Making the most of your money


Regular saving could be the secret to a happier and healthier you

It’s all too easy for money worries to bring us down - a lack of cash can sometimes feel like it’s sucking all the joy out of life. 

But it might not have to be that way. Re-thinking the way you spend and save, even just a little, each week or month, could not only reduce your stress levels, but bring more joy to your life too.

Saving for a sunny day

We often think of saving as being boring.  A rainy-day fund means there’s money there if the boiler or your car breaks down. That sort of safety net is, of course, important, but it doesn’t need to be the limit of your savings aspirations.

There’s also a strong argument to save for sunny days too. Think joy-sparking treats you might not always be able to afford out of your normal weekly or monthly budget.

It might be a weekend away later in the year, those new boots you’ve been eyeing up or a takeaway at the end of the month.

Saving: the feel-good factor

Once you’ve set yourself a specific goal – you’ll also find it easier to save. Rather than vaguely putting money away for the future, you can visualise your goal - really picture yourself enjoying it – and that can be a great motivator.

And with a plan up and running you’ll quickly discover that saving could offer lots of other benefits:

  1. 01

    Better mental health?

    Saving for something fun will give you something positive to look forward to and you can enjoy it guilt-free, knowing you worked hard to set the money aside.

    Even when you’re saving for something less exciting, plumping your financial cushion, could ease your worries.

  2. 02

    A greater sense of control

    Put in place a plan and you're far more likely to feel in control of your money. Our relationship with money has a far bigger impact on our happiness than the amount we have.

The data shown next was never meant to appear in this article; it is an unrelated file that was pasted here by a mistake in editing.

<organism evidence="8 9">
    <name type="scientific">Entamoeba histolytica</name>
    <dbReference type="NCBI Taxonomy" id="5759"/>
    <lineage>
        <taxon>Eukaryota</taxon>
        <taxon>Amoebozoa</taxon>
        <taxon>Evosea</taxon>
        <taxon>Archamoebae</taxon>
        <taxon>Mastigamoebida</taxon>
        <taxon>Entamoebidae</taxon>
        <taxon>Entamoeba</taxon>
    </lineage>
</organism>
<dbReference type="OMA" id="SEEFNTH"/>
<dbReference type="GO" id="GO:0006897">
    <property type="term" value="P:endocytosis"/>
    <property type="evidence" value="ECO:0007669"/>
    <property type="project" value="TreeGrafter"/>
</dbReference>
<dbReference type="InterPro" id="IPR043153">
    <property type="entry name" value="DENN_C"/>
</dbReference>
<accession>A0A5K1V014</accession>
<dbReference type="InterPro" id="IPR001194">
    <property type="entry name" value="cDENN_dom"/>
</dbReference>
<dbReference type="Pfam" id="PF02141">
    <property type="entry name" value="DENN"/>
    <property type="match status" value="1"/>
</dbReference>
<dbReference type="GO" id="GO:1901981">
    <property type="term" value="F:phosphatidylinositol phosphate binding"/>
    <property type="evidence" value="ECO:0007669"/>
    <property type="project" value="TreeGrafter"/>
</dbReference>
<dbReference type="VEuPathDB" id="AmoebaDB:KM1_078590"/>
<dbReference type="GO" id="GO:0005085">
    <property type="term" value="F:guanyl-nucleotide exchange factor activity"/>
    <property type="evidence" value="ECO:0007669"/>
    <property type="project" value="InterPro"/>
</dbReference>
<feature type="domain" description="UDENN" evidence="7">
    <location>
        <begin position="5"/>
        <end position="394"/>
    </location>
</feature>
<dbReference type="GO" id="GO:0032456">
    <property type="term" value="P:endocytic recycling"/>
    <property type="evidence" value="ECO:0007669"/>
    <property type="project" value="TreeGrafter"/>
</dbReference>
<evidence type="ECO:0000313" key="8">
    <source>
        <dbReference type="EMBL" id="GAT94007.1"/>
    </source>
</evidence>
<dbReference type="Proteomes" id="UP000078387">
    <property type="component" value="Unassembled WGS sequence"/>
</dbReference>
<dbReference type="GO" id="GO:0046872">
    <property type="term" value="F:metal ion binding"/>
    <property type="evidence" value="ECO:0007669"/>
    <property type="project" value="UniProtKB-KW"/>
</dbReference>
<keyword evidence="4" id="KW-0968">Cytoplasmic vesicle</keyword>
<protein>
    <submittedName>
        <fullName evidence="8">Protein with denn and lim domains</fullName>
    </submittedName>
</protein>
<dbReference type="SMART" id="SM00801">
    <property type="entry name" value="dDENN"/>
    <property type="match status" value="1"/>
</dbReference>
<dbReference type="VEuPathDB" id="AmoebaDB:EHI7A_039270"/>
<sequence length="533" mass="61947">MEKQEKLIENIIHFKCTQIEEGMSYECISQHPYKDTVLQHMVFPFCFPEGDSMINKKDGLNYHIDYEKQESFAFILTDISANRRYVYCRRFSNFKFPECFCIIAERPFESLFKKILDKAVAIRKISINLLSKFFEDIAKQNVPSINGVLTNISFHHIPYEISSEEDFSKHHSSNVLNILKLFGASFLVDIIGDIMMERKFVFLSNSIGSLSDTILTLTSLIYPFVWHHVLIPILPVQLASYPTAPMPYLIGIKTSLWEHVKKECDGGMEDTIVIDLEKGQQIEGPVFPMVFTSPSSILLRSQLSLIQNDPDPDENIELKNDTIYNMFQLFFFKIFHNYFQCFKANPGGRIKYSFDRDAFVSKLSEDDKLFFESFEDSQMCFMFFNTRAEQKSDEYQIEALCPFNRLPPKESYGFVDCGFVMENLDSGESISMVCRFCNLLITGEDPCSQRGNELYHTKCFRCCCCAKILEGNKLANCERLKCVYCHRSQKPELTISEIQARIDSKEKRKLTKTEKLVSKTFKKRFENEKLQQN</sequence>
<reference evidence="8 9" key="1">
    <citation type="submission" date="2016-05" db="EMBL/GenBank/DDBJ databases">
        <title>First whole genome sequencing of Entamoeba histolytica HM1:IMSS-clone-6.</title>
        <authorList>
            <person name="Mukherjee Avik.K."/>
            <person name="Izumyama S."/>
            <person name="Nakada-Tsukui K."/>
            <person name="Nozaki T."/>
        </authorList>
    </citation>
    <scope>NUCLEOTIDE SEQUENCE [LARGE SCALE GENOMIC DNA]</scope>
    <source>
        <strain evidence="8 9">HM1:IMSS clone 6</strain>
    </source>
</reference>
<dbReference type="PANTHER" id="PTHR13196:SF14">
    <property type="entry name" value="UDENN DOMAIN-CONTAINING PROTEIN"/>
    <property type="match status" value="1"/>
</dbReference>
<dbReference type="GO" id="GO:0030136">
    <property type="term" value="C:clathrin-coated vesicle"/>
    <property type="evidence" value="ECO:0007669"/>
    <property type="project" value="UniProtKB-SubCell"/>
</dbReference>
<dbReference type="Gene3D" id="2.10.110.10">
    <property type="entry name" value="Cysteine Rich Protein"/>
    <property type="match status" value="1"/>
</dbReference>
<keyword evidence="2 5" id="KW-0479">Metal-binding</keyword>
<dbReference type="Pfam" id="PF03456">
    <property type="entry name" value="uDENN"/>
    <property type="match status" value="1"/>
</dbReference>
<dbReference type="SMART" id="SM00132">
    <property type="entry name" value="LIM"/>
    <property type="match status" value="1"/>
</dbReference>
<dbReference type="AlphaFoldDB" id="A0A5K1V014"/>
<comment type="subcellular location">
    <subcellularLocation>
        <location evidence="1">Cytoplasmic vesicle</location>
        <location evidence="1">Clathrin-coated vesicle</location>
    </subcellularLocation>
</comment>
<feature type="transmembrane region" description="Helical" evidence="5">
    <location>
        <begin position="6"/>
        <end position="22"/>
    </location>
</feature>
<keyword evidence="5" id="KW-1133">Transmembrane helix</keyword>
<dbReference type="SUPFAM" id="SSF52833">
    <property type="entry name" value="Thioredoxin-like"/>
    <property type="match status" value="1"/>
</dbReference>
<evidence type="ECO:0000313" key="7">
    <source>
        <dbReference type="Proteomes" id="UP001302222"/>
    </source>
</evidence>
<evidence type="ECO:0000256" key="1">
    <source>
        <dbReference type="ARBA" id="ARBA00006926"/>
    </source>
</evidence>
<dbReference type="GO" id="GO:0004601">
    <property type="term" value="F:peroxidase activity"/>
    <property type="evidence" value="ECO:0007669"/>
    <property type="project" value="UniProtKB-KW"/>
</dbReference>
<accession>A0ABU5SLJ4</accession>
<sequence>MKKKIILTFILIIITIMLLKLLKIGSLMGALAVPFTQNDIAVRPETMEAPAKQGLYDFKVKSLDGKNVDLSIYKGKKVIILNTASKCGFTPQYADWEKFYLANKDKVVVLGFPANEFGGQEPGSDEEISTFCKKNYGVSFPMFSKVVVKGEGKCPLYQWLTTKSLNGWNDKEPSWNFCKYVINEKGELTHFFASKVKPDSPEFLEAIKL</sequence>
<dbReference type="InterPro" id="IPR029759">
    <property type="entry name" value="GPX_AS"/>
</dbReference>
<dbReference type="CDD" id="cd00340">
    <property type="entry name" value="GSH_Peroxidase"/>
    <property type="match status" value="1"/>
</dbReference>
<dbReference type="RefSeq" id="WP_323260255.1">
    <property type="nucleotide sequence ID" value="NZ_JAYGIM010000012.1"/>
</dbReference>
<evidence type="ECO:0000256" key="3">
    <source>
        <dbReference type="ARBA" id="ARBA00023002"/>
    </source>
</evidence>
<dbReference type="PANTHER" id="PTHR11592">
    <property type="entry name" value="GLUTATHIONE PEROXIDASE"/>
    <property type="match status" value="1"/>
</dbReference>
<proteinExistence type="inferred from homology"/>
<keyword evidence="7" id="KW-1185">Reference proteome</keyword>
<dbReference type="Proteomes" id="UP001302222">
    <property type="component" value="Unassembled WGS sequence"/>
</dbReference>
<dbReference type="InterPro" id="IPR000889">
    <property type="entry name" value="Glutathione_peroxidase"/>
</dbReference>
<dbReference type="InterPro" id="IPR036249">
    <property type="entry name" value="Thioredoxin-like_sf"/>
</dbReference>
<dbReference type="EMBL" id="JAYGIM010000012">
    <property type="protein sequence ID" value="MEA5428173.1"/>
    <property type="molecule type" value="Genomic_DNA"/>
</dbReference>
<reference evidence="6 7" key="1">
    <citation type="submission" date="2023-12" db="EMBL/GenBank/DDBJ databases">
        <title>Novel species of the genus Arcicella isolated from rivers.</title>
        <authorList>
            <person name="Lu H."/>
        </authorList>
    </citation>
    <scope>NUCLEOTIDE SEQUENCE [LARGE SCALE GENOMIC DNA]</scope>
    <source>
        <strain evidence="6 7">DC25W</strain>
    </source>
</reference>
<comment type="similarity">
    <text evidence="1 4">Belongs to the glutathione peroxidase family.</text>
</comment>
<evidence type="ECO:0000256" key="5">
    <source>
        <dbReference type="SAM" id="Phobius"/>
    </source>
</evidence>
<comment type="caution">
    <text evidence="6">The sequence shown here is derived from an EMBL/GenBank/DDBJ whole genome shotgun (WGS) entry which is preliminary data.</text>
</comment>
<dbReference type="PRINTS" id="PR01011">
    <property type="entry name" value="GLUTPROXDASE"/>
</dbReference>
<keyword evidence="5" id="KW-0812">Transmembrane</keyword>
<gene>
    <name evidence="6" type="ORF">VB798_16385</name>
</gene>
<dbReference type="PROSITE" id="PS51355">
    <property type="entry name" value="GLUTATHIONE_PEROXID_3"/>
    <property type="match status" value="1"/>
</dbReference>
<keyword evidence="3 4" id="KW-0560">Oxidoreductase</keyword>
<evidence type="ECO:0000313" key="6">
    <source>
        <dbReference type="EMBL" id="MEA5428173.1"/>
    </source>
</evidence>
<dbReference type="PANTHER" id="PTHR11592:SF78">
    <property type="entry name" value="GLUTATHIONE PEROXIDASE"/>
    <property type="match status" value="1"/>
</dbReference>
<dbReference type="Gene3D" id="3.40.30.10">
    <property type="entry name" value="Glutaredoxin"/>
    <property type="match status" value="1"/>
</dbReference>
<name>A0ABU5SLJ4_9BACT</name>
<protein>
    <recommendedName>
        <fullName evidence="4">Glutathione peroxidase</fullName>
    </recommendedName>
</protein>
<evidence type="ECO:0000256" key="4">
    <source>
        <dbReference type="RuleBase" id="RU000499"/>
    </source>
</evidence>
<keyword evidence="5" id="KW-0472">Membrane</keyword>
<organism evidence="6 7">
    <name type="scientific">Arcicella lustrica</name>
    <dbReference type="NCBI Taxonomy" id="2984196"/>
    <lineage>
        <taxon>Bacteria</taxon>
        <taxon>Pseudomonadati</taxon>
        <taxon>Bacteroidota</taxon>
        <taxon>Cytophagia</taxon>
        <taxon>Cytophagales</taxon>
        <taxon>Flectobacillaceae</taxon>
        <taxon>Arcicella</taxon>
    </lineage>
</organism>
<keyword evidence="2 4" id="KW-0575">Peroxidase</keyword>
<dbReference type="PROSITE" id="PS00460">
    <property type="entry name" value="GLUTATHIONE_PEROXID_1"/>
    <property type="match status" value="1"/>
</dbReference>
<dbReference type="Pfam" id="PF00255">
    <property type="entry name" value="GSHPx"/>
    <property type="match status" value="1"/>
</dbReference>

A study found that people who felt secure and in control of their finances were more likely to be happy (Money and Pensions Service 2022).

  3. 03

    A new confident you

    Setting a goal and seeing your progress can give you a buzz before you’ve even achieved it. You’ll feel more optimistic and confident in your problem-solving abilities. Once you’ve achieved your goal you’ll feel empowered and motivated to set more

Get the savings habit

Saving isn’t always easy – especially at the moment.

But you don’t need to start big or set yourself unrealistic targets.

Taking just a few small steps can make all the difference to your wellbeing and we’ve got plenty of tips and tools to get you started.

Track your outgoings for a savings boost

If you really want to ramp up your savings – or you’ve got totally hooked - you’ll need to work out just exactly how much you can afford to put away each month. Start by making note of how much you have coming in and then write a list of all your regular outgoings.

It does take a bit of effort but our Spending and Budgets Tracker can help you work out where your money is going. For a bit of extra help you can also try our free Financial Health Check, online, over the phone or on a video call.

Keep your savings on track

If you’ve got a longer-term savings goal, you might have to work a bit harder to stay motivated. Stay focused with our tips.

Pick the right account for you

Make sure you're using the right savings account for the job. Think carefully about what you need now, in the short term, and what you might need in the future. Find out more about your options in our Savings hub.

Check your balances regularly

Regularly check your Royal Bank App. Seeing your savings balance in black and white is a great way to give yourself a boost and you can always top it up if you’ve had a quiet month.

Save with your partner

If you’ve got a partner and are saving for a shared goal it can really help to save together and you can always keep each other motivated. A joint savings account can help your joint project. 

Get your family involved

Saving for a theme park trip or trip to the beach? Talk to the kids about family-focused goals and you could find they’re more likely to engage with attempts to cut back and spend a little less.